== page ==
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The Business Plan and Beyond

The Business Plan and Beyond

A business plan is a formal statement addressing a company’s purpose and goals, sales and marketing strategies, and financial background. This manuscript represents the infrastructure of any venture, so completing one is a critical task.

On the upside, writing a business plan need not be complicated. The format is fairly standard, while free government and professional resources abound.

Step by Step

Most experts emphasize 10 key components for a basic business plan, with the executive summary – a concise overview of the entire plan -- listed first. Key components include:

Resources and Support

An abundance of business planning software is available on today’s market, some programs costing less than $100. Designed to help strategize, sort and calculate related financial data, these products also generate high quality tables and charts with just a few keystrokes. Plenty of free information is available on the Internet as well, but choose this material wisely.

Agencies such as the Small Business Administration and SCORE, the Service Corp of Retired Executives provide detailed information on developing a solid business plan. Especially valuable are their “nuts-and-bolts” templates and tools.

The SBA has designed a Business Plan Tool, taking you through the writing process at your own pace. For a range of business plan templates, visit SCORE’s template gallery, which covers start-ups, established businesses, financials, marketing and management strategies.

Financial institutions sometimes offer interactive templates as well, which provide detailed instructions as you write every step of your plan.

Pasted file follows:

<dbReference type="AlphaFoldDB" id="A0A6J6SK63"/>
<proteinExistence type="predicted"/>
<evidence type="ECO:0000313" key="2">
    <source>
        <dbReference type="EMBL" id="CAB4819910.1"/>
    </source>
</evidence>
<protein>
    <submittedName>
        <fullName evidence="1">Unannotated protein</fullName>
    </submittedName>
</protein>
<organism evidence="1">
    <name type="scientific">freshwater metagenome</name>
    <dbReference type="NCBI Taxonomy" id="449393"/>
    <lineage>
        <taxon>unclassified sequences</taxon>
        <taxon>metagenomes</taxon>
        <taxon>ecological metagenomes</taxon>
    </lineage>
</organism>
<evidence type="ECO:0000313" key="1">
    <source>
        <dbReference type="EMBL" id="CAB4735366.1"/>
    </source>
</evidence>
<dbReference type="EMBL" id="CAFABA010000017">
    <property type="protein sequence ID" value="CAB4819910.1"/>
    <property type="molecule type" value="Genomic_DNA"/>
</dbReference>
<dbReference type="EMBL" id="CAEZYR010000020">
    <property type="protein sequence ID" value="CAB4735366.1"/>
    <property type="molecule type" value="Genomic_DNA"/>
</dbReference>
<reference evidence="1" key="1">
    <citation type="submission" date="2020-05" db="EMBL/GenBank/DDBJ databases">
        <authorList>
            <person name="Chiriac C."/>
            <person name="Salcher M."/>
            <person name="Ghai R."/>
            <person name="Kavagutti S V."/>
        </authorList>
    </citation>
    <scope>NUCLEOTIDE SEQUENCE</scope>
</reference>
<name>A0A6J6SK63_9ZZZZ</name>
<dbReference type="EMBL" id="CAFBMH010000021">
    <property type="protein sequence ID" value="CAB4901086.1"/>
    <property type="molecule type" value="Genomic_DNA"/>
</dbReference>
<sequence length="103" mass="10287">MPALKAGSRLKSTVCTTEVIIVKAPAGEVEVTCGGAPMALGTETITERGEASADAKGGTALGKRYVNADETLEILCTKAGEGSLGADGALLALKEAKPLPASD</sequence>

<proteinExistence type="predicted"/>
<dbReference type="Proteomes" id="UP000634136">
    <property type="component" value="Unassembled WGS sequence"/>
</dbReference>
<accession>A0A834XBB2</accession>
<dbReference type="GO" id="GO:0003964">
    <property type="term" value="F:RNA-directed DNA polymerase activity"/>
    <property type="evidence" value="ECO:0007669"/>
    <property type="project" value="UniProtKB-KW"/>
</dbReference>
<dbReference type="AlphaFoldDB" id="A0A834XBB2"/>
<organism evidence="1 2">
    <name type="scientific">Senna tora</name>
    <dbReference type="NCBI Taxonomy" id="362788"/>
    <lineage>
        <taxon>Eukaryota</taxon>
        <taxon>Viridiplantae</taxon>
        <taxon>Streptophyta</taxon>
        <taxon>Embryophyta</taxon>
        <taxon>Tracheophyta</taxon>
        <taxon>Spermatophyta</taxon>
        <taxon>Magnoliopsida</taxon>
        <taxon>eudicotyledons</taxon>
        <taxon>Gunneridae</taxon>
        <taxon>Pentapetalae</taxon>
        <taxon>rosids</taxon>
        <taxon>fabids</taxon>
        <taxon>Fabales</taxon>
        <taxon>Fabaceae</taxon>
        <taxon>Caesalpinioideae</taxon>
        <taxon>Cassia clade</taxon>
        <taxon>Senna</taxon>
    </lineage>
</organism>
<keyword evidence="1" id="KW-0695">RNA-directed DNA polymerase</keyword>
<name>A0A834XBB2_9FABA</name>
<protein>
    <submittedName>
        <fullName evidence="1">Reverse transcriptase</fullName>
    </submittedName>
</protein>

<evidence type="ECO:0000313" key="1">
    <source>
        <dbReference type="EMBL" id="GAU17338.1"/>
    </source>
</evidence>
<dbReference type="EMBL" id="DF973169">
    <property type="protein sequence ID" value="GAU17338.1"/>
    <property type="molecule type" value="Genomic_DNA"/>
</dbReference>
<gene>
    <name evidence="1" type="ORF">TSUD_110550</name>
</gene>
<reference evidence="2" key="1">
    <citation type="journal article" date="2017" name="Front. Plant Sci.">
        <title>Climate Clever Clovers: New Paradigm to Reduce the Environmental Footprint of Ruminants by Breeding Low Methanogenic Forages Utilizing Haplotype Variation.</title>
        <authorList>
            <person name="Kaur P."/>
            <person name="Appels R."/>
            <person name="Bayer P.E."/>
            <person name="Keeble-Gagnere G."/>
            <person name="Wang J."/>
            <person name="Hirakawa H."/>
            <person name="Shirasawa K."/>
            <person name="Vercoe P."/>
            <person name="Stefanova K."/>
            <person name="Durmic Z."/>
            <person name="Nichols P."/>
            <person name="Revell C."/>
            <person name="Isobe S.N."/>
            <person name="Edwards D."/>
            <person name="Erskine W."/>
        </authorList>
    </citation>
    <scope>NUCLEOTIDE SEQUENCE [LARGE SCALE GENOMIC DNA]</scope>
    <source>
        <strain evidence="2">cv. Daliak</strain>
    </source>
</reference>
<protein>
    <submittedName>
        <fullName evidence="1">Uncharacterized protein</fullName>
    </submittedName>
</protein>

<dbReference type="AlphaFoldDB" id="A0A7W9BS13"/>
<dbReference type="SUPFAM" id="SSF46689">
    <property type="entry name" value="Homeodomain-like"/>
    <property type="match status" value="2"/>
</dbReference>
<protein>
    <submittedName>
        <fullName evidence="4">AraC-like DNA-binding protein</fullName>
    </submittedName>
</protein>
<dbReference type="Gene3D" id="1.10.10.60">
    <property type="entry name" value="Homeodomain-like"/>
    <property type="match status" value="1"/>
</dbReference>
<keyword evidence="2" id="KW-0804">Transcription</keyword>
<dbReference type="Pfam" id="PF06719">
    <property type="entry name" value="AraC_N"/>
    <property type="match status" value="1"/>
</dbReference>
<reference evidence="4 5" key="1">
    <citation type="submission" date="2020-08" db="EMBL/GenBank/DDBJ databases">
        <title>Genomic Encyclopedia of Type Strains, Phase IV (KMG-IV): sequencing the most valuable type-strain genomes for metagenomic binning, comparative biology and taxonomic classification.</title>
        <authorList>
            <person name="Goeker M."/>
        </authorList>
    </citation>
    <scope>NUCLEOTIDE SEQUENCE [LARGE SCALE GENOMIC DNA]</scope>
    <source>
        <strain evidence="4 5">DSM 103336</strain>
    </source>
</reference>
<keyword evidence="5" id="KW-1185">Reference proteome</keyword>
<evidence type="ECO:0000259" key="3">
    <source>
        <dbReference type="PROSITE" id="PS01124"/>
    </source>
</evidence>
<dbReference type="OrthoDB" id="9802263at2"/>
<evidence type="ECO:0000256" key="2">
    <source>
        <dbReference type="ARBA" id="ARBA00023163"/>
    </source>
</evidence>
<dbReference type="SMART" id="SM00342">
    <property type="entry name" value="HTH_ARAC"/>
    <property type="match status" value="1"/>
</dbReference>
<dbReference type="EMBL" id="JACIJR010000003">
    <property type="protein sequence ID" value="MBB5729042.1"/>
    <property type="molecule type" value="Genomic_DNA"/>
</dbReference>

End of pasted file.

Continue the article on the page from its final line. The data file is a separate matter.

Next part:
For one-on-one assistance, the Small Business Development Center, a nonprofit program providing management support to prospective and current small-firm owners, operates branch locations across the United States. The website provides a complete list of offices.

A Word about Mission Statements

The U.S. Small Business Administration describes a mission statement as a short declaration explaining the thrust of a business. Besides being integral to your business plan, a mission statement is a vital mechanism for informing consumers, clients, media and the general public of the company’s central philosophy, as well as for providing a succinct picture of your firm’s purpose, market and distinctive edge over competitors.

Since a mission statement is brief by nature, make sure to pack a lot of power into this handful of sentences. Here are some tips:

Finally, this short paragraph represents your entire business identity and purpose, so it merits a high profile in your market. Display your mission statement on websites, brochures, annual reports and all other corporate literature.


The information included on this website is designed for informational purposes only. It is not legal, tax, financial, or any other sort of advice; nor is it a substitute for such advice. The information on this site may not apply to your specific situation. We have tried to make sure the information is accurate, but it could be outdated or even inaccurate, in parts. It is the reader's responsibility to comply with any applicable local, state, or federal regulations, and to make their own decisions about how to operate their business. Nationwide Mutual Insurance Company, its affiliates, and their employees make no warranties about the information, no guarantee of results, and assume no liability in connection with the information provided.